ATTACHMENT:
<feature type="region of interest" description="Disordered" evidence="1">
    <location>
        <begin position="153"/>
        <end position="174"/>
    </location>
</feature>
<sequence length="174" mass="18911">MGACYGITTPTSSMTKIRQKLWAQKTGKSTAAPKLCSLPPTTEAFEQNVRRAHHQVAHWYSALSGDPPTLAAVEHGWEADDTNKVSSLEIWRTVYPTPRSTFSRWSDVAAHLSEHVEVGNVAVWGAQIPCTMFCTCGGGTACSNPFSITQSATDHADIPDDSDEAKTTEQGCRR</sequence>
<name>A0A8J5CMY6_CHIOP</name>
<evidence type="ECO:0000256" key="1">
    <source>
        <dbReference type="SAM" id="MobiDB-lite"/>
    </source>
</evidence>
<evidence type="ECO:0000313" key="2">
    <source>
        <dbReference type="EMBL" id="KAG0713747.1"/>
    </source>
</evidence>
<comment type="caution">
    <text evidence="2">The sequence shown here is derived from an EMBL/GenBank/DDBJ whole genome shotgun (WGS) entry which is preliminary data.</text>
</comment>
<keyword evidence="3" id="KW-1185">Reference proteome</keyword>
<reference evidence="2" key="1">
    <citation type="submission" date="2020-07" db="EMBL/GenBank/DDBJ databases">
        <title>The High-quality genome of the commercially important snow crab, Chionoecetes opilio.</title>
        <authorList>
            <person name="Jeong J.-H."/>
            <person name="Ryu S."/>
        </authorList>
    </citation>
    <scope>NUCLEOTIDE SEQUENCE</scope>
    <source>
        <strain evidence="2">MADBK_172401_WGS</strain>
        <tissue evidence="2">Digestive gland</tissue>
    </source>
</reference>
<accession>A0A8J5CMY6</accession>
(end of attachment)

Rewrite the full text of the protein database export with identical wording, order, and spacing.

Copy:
<feature type="region of interest" description="Disordered" evidence="1">
    <location>
        <begin position="153"/>
        <end position="174"/>
    </location>
</feature>
<sequence length="174" mass="18911">MGACYGITTPTSSMTKIRQKLWAQKTGKSTAAPKLCSLPPTTEAFEQNVRRAHHQVAHWYSALSGDPPTLAAVEHGWEADDTNKVSSLEIWRTVYPTPRSTFSRWSDVAAHLSEHVEVGNVAVWGAQIPCTMFCTCGGGTACSNPFSITQSATDHADIPDDSDEAKTTEQGCRR</sequence>
<name>A0A8J5CMY6_CHIOP</name>
<evidence type="ECO:0000256" key="1">
    <source>
        <dbReference type="SAM" id="MobiDB-lite"/>
    </source>
</evidence>
<evidence type="ECO:0000313" key="2">
    <source>
        <dbReference type="EMBL" id="KAG0713747.1"/>
    </source>
</evidence>
<comment type="caution">
    <text evidence="2">The sequence shown here is derived from an EMBL/GenBank/DDBJ whole genome shotgun (WGS) entry which is preliminary data.</text>
</comment>
<keyword evidence="3" id="KW-1185">Reference proteome</keyword>
<reference evidence="2" key="1">
    <citation type="submission" date="2020-07" db="EMBL/GenBank/DDBJ databases">
        <title>The High-quality genome of the commercially important snow crab, Chionoecetes opilio.</title>
        <authorList>
            <person name="Jeong J.-H."/>
            <person name="Ryu S."/>
        </authorList>
    </citation>
    <scope>NUCLEOTIDE SEQUENCE</scope>
    <source>
        <strain evidence="2">MADBK_172401_WGS</strain>
        <tissue evidence="2">Digestive gland</tissue>
    </source>
</reference>
<accession>A0A8J5CMY6</accession>